Definition of discredit in English:

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Pronunciation: /dɪsˈkrɛdɪt/

verb (discredits, discrediting, discredited)

[with object]
1Harm the good reputation of: his remarks were taken out of context in an effort to discredit him (as adjective discredited) a discredited government
More example sentences
  • She wanted the President to believe in her innocence, and that she loves the country and she would never do anything to harm or discredit the citizens..
  • The defendants engineered an ulterior motive to discredit the claimant's reputation by writing maliciously about him in the practice teacher's report.
  • It may be an invention to discredit his posthumous reputation and supporters.
disgrace, dishonour, bring into disrepute, damage someone's reputation, blacken someone's name, destroy someone's credibility, drag through the mud/mire, put/show in a bad light, reflect badly on, compromise, give someone a bad name, bring into disfavour;
stigmatize, detract from, disparage, denigrate, devalue, diminish, demean, belittle;
defame, slander, cast aspersions on, malign, vilify, calumniate, smear, tarnish, besmirch, soil;
North American  slur
informal do a hatchet job on
literary smirch, besmear
1.1Cause (an idea or account) to seem false or unreliable: his explanation for the phenomenon was soon discredited
More example sentences
  • In its most common form, this fallacy attempts to discredit an idea or belief by associating it with an undesirable person or a group.
  • Can we expect to defeat terrorism without also discrediting the ideas and passions that underlie it?
  • After all, why not attempt to discredit a person's thoughts when you have nothing to go with?
challenge, dispute, raise doubts about, shake one's faith in
informal debunk, shoot full of holes, shoot down (in flames), blow sky-high, blow out of the water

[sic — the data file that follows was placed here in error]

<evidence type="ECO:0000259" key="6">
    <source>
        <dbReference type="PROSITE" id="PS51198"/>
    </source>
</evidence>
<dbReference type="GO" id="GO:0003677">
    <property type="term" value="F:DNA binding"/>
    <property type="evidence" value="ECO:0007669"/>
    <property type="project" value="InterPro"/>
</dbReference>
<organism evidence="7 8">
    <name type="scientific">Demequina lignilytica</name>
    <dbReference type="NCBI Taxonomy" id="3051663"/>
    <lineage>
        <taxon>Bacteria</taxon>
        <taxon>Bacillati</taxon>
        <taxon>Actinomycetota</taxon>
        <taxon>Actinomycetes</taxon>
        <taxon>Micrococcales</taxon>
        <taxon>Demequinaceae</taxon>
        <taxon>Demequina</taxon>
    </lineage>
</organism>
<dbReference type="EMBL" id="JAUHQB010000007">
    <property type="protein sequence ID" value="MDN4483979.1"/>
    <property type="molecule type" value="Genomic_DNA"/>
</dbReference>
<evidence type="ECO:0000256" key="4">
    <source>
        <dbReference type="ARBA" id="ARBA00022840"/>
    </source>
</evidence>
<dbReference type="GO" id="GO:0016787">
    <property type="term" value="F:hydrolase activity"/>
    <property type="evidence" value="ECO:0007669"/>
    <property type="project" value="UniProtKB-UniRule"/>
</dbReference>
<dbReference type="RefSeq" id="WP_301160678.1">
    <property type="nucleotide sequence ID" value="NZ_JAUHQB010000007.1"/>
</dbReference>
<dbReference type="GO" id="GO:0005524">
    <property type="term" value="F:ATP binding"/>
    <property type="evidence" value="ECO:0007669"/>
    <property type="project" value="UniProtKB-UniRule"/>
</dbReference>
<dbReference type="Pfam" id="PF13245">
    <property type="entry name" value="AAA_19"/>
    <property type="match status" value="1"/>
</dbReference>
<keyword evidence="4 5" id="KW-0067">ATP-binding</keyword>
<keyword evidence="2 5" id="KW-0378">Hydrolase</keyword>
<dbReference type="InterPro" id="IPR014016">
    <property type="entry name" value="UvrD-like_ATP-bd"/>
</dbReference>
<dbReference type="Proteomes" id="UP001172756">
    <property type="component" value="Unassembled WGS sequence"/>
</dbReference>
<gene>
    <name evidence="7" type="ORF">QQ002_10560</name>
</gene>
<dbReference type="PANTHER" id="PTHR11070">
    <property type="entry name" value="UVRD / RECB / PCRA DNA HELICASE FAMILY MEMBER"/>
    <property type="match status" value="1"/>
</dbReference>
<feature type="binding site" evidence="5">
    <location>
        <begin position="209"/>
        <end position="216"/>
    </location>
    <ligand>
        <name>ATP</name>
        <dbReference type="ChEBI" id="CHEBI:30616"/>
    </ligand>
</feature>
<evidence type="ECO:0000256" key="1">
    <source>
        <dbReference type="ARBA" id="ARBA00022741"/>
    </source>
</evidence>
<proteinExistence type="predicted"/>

[mass noun]
1Loss or lack of reputation or respect: they committed crimes which brought discredit upon the administration
More example sentences
  • Within a month he was accused of ‘conduct of a nature to bring discredit upon the military service,’ and his trial began in Washington.
  • And if so, then that clearly is the sort of behavior that does bring discredit upon the House and ought to be basis for some action by the Ethics Committee.
  • He brings discredit upon himself by using this publication as a forum for his whining.
dishonour, disrepute, ill repute, loss of reputation, loss of respect, disgrace, shame, humiliation, ignominy, infamy, notoriety;
censure, blame, reproach, odium, opprobrium;
stigma, harm, damage, scandal
rare disesteem
1.1 [count noun] A person or thing that is a source of disgrace: the ships were a discredit to the country
More example sentences
  • The party councillor, also supporting the no confidence motion, said: ‘It is a discredit to the whole chamber.’
  • What a discredit to teachers he is.
  • It is a discredit to the struggle of the people and a severe slap at the peaceful religion movement.
disgrace, source of disgrace, source of shame, reproach;
bad reflection on, blot on the escutcheon of


Mid 16th century: from dis- (expressing reversal) + credit, on the pattern of Italian (di)scredito (noun), (di)screditare (verb), and French discrédit (noun), discréditer (verb).

For editors and proofreaders

Line breaks: dis|credit

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